At the top end of the toys-for-boys market is the new Jaguar-S TYPE saloon which made its world debut yesterday. The car enables the driver to keep his hands firmly on the wheel, while controlling devices such as the radio, CD-player, phone and air conditioning by voice.
Other high-tech features include Jaguar's 'computer-active technology suspension', rain-sensing wipers and a satellite navigation computer that warns drivers about bottle-necks and congestion on the roads via the TrafficMaster system. The car, which was developed at Jaguar's Coventry engineering centre, goes on sale in March 1999. It is the first production car with voice-activated technology of its kind.
"Voice activated controls typify the practical application of high technology and innovation of the new Jaguar S-TYPE saloon," said Jaguar's spokesman Martin Broomer.
While Jaguar showed off its dream machine in the UK, Ford US unveiled its high-tech concept car, the Lifestyle Demonstration Vehicle. Based on the Taurus sedan, the vehicle includes voice-activated controls, a portable sub-notebook with email, a printer in the glove compartment and a collision avoidance system.The car was developed at the company's Detroit centre.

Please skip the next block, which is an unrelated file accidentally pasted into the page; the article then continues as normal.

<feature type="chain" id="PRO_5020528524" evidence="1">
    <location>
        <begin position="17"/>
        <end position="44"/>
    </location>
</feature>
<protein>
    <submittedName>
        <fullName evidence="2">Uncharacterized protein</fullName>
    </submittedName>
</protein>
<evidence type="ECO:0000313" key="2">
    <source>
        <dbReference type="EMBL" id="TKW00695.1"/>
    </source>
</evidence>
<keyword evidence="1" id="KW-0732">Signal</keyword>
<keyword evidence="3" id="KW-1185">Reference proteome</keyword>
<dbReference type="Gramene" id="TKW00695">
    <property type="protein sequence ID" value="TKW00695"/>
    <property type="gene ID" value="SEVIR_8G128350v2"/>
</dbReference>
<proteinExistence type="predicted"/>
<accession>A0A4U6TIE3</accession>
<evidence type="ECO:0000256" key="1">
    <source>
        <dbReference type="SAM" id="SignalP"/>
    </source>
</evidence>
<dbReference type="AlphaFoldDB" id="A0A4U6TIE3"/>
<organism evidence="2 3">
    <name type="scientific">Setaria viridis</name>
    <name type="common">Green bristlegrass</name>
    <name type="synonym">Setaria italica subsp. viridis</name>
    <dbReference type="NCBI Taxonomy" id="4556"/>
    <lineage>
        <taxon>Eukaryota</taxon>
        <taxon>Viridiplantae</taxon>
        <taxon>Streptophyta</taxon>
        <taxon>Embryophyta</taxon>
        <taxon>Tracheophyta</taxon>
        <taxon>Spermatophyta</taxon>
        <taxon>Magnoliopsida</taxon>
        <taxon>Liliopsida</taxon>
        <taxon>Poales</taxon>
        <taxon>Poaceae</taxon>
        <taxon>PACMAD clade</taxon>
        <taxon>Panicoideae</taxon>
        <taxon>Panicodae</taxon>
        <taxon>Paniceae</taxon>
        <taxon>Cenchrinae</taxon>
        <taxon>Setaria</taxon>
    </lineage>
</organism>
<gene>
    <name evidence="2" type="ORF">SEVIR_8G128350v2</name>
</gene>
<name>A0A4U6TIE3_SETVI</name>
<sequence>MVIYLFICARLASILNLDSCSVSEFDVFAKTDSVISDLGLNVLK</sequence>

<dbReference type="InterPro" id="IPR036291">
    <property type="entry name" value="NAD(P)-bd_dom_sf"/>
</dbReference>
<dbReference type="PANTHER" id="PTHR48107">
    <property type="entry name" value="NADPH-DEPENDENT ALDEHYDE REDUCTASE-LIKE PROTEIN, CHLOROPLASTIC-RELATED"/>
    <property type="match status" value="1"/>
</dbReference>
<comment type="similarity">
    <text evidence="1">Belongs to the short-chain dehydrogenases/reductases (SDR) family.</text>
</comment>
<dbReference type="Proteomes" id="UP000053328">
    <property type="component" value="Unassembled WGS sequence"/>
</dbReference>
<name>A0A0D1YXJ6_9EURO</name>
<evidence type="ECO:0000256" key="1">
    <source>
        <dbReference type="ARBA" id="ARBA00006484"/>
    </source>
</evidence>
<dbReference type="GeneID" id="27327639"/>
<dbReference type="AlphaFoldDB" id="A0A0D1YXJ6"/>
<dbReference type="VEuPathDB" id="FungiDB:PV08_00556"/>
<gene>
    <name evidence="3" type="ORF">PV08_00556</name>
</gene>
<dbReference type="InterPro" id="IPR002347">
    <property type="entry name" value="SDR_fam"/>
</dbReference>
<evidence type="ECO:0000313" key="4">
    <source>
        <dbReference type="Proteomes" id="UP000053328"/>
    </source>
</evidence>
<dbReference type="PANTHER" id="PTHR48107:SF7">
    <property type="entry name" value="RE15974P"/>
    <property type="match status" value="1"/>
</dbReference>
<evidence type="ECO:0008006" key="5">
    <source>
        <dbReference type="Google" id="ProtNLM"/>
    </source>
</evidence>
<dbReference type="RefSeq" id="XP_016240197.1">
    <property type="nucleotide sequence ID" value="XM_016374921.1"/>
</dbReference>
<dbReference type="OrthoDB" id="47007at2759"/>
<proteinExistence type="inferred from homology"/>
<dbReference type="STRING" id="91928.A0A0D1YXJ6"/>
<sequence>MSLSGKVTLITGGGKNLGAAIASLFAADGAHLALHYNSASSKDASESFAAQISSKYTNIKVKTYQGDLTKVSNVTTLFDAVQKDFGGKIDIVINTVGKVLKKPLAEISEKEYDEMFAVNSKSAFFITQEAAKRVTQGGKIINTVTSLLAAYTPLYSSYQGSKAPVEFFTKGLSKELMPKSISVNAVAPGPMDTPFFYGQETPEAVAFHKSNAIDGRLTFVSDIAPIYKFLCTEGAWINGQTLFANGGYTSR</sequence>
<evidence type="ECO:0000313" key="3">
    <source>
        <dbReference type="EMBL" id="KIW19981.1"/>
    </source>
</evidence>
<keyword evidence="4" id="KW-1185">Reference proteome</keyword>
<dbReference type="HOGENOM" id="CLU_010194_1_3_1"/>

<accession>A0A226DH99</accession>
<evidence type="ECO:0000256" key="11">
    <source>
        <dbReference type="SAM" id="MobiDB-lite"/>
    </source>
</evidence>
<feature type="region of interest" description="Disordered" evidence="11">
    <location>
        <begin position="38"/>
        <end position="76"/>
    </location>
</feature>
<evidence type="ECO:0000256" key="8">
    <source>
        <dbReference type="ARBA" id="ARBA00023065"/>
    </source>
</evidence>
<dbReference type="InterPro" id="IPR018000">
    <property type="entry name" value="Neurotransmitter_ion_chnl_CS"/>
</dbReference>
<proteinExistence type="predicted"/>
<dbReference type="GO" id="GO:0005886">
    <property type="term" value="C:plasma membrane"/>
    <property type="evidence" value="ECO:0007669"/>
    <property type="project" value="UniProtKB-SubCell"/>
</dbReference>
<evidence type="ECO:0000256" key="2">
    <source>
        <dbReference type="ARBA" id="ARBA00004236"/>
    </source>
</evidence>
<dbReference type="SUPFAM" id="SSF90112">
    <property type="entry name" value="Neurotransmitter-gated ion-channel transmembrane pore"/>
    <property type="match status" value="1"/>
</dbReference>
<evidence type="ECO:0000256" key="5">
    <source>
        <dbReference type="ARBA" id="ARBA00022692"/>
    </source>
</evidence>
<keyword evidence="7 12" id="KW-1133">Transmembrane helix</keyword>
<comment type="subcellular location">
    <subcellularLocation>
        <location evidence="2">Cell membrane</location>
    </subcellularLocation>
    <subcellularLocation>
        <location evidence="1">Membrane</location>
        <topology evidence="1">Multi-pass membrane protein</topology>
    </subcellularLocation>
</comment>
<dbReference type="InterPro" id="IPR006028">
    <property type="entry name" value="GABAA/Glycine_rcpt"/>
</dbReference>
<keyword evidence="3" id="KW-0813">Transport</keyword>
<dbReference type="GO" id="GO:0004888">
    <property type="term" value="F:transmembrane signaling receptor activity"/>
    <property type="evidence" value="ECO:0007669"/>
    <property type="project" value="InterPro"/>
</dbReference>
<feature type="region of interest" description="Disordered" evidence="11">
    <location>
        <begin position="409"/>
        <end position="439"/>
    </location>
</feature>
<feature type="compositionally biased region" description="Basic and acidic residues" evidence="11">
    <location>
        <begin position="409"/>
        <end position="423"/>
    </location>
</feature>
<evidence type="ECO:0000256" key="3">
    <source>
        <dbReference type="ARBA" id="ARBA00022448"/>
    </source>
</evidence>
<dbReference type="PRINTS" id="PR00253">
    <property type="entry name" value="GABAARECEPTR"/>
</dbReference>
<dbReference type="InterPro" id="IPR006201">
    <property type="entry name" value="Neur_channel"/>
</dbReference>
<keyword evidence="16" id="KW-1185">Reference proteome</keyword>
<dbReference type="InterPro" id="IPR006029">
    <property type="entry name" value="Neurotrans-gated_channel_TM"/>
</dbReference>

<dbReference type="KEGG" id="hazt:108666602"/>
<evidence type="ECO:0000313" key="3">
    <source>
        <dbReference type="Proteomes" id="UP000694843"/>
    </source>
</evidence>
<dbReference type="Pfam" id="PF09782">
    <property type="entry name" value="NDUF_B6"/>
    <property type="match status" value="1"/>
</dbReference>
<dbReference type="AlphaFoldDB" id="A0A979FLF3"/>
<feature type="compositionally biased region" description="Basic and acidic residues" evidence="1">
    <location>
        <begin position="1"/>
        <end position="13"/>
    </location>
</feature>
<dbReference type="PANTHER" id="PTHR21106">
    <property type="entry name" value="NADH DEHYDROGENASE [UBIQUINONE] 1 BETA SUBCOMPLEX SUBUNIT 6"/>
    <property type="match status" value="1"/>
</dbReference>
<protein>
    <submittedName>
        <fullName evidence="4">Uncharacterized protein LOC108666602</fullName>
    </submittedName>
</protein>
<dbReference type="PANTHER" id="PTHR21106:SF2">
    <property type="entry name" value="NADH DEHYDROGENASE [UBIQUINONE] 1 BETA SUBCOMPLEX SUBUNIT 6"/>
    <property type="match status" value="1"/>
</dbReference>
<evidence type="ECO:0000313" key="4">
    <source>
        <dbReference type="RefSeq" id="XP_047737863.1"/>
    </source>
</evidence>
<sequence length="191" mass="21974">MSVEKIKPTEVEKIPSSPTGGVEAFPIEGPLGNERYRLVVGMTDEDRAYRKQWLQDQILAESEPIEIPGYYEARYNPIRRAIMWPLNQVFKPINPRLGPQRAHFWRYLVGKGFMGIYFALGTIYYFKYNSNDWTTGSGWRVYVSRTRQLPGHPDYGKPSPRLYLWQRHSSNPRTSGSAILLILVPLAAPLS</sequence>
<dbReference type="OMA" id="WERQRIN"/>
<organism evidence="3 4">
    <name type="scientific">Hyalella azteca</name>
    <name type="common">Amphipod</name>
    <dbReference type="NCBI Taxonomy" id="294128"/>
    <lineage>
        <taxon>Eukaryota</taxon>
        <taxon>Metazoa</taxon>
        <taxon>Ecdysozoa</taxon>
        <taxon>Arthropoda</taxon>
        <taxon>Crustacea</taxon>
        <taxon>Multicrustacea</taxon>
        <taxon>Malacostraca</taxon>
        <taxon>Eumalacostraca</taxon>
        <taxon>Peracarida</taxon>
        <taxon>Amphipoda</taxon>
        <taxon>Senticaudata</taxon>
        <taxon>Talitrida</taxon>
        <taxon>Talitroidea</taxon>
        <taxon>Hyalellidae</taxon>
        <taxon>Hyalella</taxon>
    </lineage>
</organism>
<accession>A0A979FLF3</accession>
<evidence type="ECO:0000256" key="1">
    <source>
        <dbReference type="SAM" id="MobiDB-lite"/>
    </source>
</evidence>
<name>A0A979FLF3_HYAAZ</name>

But, says Ford, in-car gizmos are not consumer friendly enough for them to be widely accepted by drivers. The reliability and robustness of computer and electronic devices must also be improved if they are to withstand extreme temperatures, vibrations, accidents and last for a decade. Analysts claim the US market for in-car technology trails the European and Japanese markets by about five years. The market for multimedia, vehicle safety and control systems will be worth $30 bn (£17.6 bn) by 2011.